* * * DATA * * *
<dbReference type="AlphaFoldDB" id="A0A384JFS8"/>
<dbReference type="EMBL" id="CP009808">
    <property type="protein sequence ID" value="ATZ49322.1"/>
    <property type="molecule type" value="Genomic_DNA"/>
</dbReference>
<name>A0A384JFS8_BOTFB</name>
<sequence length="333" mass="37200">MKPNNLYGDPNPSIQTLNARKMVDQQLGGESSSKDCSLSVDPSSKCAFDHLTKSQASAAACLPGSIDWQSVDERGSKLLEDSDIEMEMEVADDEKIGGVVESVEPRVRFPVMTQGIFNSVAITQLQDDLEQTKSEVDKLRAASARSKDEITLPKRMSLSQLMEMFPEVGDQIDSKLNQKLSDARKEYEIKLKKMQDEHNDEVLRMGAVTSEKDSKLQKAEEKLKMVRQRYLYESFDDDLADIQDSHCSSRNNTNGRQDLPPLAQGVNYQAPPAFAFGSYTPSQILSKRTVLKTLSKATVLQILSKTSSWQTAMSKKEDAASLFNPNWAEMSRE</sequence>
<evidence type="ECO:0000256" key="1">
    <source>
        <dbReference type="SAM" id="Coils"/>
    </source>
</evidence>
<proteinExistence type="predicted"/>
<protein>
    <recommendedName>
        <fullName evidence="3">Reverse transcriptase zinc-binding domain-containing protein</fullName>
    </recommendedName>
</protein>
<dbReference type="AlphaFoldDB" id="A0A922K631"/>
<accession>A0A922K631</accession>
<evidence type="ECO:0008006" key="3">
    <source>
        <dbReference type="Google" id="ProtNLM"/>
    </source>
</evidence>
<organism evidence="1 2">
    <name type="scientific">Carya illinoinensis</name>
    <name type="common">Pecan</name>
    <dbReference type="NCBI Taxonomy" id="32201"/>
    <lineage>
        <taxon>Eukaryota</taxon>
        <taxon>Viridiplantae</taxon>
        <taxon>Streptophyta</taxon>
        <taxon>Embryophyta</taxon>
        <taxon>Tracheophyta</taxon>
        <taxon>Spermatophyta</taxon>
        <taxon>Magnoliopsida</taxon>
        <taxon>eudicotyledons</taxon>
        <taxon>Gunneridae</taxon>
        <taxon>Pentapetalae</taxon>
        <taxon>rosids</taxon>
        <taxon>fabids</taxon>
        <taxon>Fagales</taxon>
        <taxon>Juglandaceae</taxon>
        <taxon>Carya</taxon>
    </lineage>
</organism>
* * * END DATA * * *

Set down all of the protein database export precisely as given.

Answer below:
<dbReference type="AlphaFoldDB" id="A0A384JFS8"/>
<dbReference type="EMBL" id="CP009808">
    <property type="protein sequence ID" value="ATZ49322.1"/>
    <property type="molecule type" value="Genomic_DNA"/>
</dbReference>
<name>A0A384JFS8_BOTFB</name>
<sequence length="333" mass="37200">MKPNNLYGDPNPSIQTLNARKMVDQQLGGESSSKDCSLSVDPSSKCAFDHLTKSQASAAACLPGSIDWQSVDERGSKLLEDSDIEMEMEVADDEKIGGVVESVEPRVRFPVMTQGIFNSVAITQLQDDLEQTKSEVDKLRAASARSKDEITLPKRMSLSQLMEMFPEVGDQIDSKLNQKLSDARKEYEIKLKKMQDEHNDEVLRMGAVTSEKDSKLQKAEEKLKMVRQRYLYESFDDDLADIQDSHCSSRNNTNGRQDLPPLAQGVNYQAPPAFAFGSYTPSQILSKRTVLKTLSKATVLQILSKTSSWQTAMSKKEDAASLFNPNWAEMSRE</sequence>
<evidence type="ECO:0000256" key="1">
    <source>
        <dbReference type="SAM" id="Coils"/>
    </source>
</evidence>
<proteinExistence type="predicted"/>
<protein>
    <recommendedName>
        <fullName evidence="3">Reverse transcriptase zinc-binding domain-containing protein</fullName>
    </recommendedName>
</protein>
<dbReference type="AlphaFoldDB" id="A0A922K631"/>
<accession>A0A922K631</accession>
<evidence type="ECO:0008006" key="3">
    <source>
        <dbReference type="Google" id="ProtNLM"/>
    </source>
</evidence>
<organism evidence="1 2">
    <name type="scientific">Carya illinoinensis</name>
    <name type="common">Pecan</name>
    <dbReference type="NCBI Taxonomy" id="32201"/>
    <lineage>
        <taxon>Eukaryota</taxon>
        <taxon>Viridiplantae</taxon>
        <taxon>Streptophyta</taxon>
        <taxon>Embryophyta</taxon>
        <taxon>Tracheophyta</taxon>
        <taxon>Spermatophyta</taxon>
        <taxon>Magnoliopsida</taxon>
        <taxon>eudicotyledons</taxon>
        <taxon>Gunneridae</taxon>
        <taxon>Pentapetalae</taxon>
        <taxon>rosids</taxon>
        <taxon>fabids</taxon>
        <taxon>Fagales</taxon>
        <taxon>Juglandaceae</taxon>
        <taxon>Carya</taxon>
    </lineage>
</organism>